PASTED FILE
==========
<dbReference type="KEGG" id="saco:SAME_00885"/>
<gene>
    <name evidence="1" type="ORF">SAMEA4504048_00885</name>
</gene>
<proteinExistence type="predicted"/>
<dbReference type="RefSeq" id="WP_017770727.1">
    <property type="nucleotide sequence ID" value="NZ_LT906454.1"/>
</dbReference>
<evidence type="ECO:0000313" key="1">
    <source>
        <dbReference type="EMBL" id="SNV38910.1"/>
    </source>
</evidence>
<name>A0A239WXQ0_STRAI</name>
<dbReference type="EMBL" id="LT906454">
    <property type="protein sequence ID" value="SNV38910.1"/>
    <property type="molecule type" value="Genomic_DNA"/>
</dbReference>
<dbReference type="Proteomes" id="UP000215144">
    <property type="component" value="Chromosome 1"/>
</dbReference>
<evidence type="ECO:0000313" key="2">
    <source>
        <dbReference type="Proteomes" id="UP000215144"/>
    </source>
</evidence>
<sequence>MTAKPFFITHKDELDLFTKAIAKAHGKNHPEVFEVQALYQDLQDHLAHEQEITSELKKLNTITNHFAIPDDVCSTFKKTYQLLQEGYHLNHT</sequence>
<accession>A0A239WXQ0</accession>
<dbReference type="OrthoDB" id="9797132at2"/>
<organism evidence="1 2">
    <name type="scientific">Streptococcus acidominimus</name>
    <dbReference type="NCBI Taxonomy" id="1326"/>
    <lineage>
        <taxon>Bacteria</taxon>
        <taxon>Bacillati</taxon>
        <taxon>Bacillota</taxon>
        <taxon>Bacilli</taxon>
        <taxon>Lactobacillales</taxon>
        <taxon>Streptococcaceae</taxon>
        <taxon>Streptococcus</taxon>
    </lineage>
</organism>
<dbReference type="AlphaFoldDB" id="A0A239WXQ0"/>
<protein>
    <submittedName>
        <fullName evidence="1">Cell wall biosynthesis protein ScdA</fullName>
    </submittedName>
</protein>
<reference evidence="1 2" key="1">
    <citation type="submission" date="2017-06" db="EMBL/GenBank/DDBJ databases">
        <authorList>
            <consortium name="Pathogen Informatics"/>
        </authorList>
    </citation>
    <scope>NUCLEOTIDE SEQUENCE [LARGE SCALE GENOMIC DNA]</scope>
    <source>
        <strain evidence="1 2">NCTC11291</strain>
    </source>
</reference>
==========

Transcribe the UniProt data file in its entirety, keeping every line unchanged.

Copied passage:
<dbReference type="KEGG" id="saco:SAME_00885"/>
<gene>
    <name evidence="1" type="ORF">SAMEA4504048_00885</name>
</gene>
<proteinExistence type="predicted"/>
<dbReference type="RefSeq" id="WP_017770727.1">
    <property type="nucleotide sequence ID" value="NZ_LT906454.1"/>
</dbReference>
<evidence type="ECO:0000313" key="1">
    <source>
        <dbReference type="EMBL" id="SNV38910.1"/>
    </source>
</evidence>
<name>A0A239WXQ0_STRAI</name>
<dbReference type="EMBL" id="LT906454">
    <property type="protein sequence ID" value="SNV38910.1"/>
    <property type="molecule type" value="Genomic_DNA"/>
</dbReference>
<dbReference type="Proteomes" id="UP000215144">
    <property type="component" value="Chromosome 1"/>
</dbReference>
<evidence type="ECO:0000313" key="2">
    <source>
        <dbReference type="Proteomes" id="UP000215144"/>
    </source>
</evidence>
<sequence>MTAKPFFITHKDELDLFTKAIAKAHGKNHPEVFEVQALYQDLQDHLAHEQEITSELKKLNTITNHFAIPDDVCSTFKKTYQLLQEGYHLNHT</sequence>
<accession>A0A239WXQ0</accession>
<dbReference type="OrthoDB" id="9797132at2"/>
<organism evidence="1 2">
    <name type="scientific">Streptococcus acidominimus</name>
    <dbReference type="NCBI Taxonomy" id="1326"/>
    <lineage>
        <taxon>Bacteria</taxon>
        <taxon>Bacillati</taxon>
        <taxon>Bacillota</taxon>
        <taxon>Bacilli</taxon>
        <taxon>Lactobacillales</taxon>
        <taxon>Streptococcaceae</taxon>
        <taxon>Streptococcus</taxon>
    </lineage>
</organism>
<dbReference type="AlphaFoldDB" id="A0A239WXQ0"/>
<protein>
    <submittedName>
        <fullName evidence="1">Cell wall biosynthesis protein ScdA</fullName>
    </submittedName>
</protein>
<reference evidence="1 2" key="1">
    <citation type="submission" date="2017-06" db="EMBL/GenBank/DDBJ databases">
        <authorList>
            <consortium name="Pathogen Informatics"/>
        </authorList>
    </citation>
    <scope>NUCLEOTIDE SEQUENCE [LARGE SCALE GENOMIC DNA]</scope>
    <source>
        <strain evidence="1 2">NCTC11291</strain>
    </source>
</reference>